The Pilton Green Man Festival started its ‘modern’ life in 1982 when Rev Anthony Geering of St Mary’s Church had the idea of resurrecting an event which dates back to 1344 when Edward III bestowed the right to hold an annual market on the village. He got Noel Harley, Albert Linacre and Ian Thomas (left) together for an initial meeting and the rest, as they say, is history. The first year is recorded in the film ‘Pilton Festival 1982’ made by the late Clifford Davies, an edited version of which is in The Pilton Story archive. The complete 33 minute film can be borrowed from The Pilton Story by contacting us through this website.
The Festival happened again in 1984 and 1986 and then, in 1987, there was an Arts Council funded Easter Festival ‘The 12 Curlicues of Pilton‘ supported by Beaford Arts Centre with the Horse and Bamboo Theatre Company. Ian Thomas’ memories of those early years are also recorded in the archive under ‘Pilton Festival : the Early Years’, which is by far the most viewed item in The Pilton Story archive. The Green Man theme is thought to have derived from Anthony Geering’s ‘Robin Hood’ style costume at the first event coupled with what was thought to be a Green Man carving in the Church, although that is actually a Harvest Man (left)!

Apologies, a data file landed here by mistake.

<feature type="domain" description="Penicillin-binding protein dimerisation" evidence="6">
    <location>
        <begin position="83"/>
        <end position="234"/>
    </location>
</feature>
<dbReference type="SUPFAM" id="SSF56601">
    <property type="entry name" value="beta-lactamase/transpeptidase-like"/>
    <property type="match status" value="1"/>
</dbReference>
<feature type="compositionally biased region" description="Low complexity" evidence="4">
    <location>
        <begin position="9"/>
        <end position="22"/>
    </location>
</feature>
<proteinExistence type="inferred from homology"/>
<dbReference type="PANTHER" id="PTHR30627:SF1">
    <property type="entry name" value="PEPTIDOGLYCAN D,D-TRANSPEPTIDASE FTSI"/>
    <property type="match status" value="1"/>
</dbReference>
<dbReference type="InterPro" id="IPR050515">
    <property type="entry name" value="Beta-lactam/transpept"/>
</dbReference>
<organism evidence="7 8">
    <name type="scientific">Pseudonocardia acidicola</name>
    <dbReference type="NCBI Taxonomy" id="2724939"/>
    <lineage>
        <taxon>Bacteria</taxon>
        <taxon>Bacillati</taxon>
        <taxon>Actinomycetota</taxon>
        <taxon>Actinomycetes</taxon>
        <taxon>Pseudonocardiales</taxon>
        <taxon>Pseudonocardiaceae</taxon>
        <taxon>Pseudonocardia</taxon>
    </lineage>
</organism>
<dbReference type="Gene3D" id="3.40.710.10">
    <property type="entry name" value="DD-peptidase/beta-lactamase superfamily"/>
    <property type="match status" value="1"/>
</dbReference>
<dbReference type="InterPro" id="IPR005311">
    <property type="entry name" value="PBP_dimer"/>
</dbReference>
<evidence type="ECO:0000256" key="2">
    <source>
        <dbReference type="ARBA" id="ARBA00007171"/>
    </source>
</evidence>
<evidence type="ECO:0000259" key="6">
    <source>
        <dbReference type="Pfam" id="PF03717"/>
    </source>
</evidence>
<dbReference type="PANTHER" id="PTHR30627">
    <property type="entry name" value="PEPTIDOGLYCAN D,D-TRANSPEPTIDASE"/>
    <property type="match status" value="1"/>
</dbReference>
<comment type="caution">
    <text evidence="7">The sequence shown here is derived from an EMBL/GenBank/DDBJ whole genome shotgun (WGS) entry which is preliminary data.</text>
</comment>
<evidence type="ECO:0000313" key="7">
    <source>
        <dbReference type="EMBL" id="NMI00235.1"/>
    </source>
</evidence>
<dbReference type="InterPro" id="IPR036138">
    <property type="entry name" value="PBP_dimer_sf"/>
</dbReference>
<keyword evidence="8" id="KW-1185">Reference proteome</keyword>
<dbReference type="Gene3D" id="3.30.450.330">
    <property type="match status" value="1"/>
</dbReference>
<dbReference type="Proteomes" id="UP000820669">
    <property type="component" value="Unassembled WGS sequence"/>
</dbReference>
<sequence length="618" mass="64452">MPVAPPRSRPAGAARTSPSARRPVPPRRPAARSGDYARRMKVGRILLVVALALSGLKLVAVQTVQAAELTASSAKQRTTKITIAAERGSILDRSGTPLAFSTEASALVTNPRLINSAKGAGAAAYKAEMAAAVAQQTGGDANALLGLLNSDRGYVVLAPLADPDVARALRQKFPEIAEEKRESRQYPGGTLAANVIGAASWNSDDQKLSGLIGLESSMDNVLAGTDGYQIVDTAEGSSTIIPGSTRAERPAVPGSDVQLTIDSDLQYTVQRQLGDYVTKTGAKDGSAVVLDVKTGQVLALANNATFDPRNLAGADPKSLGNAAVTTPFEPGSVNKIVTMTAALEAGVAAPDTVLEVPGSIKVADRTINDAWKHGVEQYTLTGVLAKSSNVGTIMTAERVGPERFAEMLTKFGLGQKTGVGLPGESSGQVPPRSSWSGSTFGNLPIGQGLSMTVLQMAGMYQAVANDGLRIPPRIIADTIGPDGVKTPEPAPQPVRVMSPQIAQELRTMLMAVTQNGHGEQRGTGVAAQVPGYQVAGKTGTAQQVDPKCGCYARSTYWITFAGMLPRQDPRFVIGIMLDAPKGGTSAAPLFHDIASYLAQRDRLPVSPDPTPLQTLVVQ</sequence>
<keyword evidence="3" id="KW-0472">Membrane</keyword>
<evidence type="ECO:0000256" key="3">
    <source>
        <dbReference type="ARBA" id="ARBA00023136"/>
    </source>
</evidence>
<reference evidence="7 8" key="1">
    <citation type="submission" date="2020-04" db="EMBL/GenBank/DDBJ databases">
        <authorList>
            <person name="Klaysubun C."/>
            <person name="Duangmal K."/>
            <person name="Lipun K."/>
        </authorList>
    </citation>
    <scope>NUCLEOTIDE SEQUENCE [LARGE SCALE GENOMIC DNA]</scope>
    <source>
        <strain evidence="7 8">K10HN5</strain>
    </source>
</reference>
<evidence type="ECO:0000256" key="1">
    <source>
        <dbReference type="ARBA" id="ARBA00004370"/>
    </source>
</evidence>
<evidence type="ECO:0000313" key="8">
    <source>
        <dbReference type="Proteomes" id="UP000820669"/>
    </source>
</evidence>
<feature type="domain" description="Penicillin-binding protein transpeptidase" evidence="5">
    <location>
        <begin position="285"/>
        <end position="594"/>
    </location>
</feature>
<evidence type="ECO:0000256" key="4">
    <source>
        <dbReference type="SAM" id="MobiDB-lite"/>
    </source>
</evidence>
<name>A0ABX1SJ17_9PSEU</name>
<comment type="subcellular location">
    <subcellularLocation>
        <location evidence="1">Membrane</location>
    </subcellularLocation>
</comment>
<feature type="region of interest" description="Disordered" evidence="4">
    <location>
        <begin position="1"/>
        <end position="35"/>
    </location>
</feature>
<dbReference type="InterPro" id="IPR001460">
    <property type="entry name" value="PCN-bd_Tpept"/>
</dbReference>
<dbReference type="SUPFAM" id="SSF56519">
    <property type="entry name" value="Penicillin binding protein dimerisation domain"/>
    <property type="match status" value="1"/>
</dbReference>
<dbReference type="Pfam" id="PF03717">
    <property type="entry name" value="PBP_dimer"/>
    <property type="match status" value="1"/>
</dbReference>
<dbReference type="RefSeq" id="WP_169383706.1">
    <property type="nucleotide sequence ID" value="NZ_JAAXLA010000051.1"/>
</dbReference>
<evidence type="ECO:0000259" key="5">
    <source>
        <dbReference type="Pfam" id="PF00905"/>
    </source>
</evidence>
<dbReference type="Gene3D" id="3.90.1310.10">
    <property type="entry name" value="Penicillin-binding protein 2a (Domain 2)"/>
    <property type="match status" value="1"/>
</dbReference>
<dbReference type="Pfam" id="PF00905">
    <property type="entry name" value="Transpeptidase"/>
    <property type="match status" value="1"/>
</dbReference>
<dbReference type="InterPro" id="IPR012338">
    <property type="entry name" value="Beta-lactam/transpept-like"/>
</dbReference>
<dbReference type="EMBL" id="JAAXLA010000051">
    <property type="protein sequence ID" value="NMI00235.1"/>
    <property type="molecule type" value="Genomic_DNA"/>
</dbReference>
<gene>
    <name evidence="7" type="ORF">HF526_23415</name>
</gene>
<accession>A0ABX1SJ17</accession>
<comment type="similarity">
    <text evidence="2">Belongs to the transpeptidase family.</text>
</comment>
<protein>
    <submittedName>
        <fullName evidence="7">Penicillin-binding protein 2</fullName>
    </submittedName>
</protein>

The Festival has happened pretty well every year since then – records are a bit hazy – and has gradually expanded and changed to include music, and arts and crafts, food and children’s activities in Rotary Gardens. The 2013 Pilton Festival has a Festival Feast in the Church Hall on 13th July and a Concert of Myths, Legends & Fables in the Church on 21st July. Green Man Day itself is on Saturday 20th July – as usual, the third Saturday in July. After some years, during which the Festival started to get a bit too large, the emphasis of the organising committee is now on making it very much a local community event.
For more information visit the Pilton Festival website on www.piltonfestival.co.uk.